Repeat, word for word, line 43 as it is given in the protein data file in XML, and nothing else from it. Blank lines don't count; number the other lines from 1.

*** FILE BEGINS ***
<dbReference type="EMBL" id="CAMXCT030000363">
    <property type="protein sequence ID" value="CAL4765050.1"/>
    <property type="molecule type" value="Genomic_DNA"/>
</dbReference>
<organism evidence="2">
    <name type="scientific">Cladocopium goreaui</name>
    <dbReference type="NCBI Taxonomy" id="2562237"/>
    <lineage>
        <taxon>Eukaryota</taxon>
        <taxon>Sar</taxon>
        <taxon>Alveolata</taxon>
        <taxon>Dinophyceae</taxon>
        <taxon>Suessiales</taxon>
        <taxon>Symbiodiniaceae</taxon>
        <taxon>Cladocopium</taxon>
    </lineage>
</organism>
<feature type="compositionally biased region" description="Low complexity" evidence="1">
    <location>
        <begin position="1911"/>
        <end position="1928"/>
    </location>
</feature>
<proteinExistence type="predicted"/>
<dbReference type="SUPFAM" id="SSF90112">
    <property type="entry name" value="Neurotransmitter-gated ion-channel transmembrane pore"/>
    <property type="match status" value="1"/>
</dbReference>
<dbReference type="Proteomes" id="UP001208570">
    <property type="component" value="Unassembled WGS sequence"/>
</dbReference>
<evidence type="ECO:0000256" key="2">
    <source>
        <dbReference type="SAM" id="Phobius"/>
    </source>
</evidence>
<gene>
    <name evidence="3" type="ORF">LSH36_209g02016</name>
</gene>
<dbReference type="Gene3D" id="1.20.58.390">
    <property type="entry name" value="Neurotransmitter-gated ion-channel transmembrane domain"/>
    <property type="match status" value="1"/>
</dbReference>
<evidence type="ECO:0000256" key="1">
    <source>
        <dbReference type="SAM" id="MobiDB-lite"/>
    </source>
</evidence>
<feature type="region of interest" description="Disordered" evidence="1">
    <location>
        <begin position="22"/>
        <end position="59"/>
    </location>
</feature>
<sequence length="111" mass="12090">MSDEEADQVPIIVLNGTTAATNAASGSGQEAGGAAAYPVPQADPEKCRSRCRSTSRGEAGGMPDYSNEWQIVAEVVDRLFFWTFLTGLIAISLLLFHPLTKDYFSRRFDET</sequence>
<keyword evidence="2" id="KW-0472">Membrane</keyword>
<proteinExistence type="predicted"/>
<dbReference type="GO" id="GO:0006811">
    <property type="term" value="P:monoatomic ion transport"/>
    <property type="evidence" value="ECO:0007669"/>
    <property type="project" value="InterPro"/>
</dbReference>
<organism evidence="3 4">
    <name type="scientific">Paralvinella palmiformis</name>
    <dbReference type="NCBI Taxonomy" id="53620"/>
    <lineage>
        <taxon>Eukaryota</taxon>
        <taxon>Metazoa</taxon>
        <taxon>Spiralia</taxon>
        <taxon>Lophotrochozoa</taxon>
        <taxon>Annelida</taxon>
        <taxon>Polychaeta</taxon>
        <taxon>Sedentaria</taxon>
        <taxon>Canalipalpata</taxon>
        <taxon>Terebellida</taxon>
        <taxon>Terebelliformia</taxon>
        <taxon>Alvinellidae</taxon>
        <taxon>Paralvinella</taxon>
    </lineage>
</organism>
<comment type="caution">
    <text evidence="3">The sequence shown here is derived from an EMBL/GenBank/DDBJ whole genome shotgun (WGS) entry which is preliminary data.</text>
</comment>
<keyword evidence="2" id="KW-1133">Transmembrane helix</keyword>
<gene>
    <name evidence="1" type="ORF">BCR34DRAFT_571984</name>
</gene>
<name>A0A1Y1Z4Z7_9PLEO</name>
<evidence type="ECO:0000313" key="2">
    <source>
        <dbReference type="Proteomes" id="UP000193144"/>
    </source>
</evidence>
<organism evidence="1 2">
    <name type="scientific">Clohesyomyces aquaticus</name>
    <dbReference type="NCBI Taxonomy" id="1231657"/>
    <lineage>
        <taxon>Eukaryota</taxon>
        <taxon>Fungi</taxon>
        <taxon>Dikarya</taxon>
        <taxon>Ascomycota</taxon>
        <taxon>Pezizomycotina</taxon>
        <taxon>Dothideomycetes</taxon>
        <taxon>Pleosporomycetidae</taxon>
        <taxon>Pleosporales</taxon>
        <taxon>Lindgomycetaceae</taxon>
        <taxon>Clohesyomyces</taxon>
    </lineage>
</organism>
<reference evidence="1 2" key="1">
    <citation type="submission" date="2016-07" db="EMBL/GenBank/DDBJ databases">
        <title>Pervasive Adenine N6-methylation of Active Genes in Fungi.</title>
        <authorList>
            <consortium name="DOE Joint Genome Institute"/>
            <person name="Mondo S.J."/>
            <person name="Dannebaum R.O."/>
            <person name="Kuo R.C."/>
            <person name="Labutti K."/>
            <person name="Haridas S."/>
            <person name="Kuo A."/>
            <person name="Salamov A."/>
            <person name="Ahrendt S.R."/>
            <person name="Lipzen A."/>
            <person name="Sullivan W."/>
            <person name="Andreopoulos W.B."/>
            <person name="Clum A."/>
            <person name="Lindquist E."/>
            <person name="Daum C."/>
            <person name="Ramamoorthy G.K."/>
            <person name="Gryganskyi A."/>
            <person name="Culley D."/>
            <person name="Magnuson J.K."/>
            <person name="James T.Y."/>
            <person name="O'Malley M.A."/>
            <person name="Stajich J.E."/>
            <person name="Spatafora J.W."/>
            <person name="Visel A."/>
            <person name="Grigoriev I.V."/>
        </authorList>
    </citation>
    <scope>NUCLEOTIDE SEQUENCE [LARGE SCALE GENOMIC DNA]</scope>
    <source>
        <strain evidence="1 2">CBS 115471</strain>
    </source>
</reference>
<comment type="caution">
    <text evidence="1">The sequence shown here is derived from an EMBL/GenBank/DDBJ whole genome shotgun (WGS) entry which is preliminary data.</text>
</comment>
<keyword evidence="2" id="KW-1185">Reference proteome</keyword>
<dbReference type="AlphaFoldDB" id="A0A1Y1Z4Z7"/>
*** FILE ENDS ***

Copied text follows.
</dbReference>